Many consider the ’01 honoree of the Heineken Jazzfest (HJ) as the most complete or even the best pianist in the world. Such titles commonly fall off the mark, albeit Jesús “Chucho” Valdés , who is most definitely part of the most awesome family trio of pianists of its kind, could very well be considered an unabashed virtuoso of the instrument and a deciding figure in the development of the instrument within and beyond jazz frontiers.
Valdés begins the recording with his elaboration upon “Comparsa,” a Classic composition by Ernesto Lecuona . This is a nice documentation of some of the most contemporary lines of inquiry Valdés is currently affianced into. Such forays within small groups give further prominence to an already dominant musical figure. The Chucho Valdés Quartet does some remarkable things in this cut.
Strunz and Farah go into South American territories with Spain strewn within. Elegantly peppy and likeable example of a group with increasing appeal within some Hispanic markets. The guitar and violin strings come across each other lean and mean.
Tania Maria and her Viva Brazil Quartet invite the listener to “Come With Me.” Percussive and funky, nasty and classy, popular, romantic, engaging, with high marks among prancing crowds.
The festival’s honoree and a surreptitious version of Irakere take “Giant Steps” into its own level of walking, climbing or running over the harmonic conceptions, the melodic elements and the infusion of Irakere’s characteristic stamp, hence providing a lighting fast rhythmic commendable reinterpretation of that tune.
Trumpeter Ray Vega is welcomed to the HJ family in this recording. “Flight to Jordan” is the medium of expression and it is performed with convicted hearts that can tighten themselves up in mutual support and engrossing dialogues that border on feisty felicity. Vega can jam it up!
Roberto Perera conjures flowing images of beautiful Iberian muses with olive skin engulfed in silky wrappings. The comfortable pace and melodic charge will slowly take you over and make you move, and move, and move... Pretty cool deal.
The noted “Perfume de Gardenias” reaches quite a high through Luis Marín’s Trio with congas added as a guest performing color. Marín tantalizes many salient aspects of this composition with clearly enunciated original words, tight, precise and disciplined remarks, as well as great tempo management. The mildew of yesteryear is evoked before loosing the conclusion free to jam in order to put a big smile on the audience. Go ahead and smile, this one deserves cheers!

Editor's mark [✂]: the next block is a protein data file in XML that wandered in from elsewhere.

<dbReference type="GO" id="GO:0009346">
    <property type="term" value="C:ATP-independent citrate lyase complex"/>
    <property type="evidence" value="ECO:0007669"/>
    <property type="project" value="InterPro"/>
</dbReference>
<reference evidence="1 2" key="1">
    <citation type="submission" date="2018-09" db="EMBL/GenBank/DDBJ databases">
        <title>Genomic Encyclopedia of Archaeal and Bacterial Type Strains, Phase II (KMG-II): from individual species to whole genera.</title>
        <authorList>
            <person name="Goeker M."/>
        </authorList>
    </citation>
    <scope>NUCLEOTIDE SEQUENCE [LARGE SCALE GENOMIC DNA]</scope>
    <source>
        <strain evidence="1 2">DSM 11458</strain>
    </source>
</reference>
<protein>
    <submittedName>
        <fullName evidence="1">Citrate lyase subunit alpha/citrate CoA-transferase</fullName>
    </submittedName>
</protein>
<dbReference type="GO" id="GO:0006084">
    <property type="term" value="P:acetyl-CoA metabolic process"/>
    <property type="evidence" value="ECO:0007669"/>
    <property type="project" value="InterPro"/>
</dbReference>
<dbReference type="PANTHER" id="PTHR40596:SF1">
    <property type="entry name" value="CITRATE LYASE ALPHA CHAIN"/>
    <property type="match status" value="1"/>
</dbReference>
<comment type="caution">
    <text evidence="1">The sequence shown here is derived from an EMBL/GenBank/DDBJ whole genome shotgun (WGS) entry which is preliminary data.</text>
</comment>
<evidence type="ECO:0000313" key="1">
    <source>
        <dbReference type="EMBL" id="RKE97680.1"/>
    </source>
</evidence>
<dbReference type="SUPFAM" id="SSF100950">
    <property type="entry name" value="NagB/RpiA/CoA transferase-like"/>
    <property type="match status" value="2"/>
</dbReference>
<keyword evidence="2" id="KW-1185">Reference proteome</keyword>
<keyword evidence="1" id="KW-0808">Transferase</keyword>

Trumpeter Julio Alvarado is a versatile musician from Puerto Rico who takes a voyage to Brazilian verdant lands in “Son for Emilio.” Alvarado blows a pretty and steady trumpet that sounds secure and youthfully mature by the time it recedes into quite a piano deal. Hereafter, the trumpet returns in force and eventually bids the listener farewell into the upcoming Latin Jam.
“Para Luis” is a jazz jam, most likely dedicated to the HJ producer Luis Álvarez, with the Berklee in Puerto Rico Professors and Students Band, although here only the teachers are jamming it up. Simply stated, the playing for that type of ensemble is just as fun and good as any. Yep, this one is brassy and ballsy.
Notes: The performances of George Benson, and Ron Carter are not represented in the recording. Dennis Mario did the festival’s logo that year. The cover art can be seen at the Merchandise section of the HJ website. This edition of the HJ was held at the Tito Puente Amphitheater.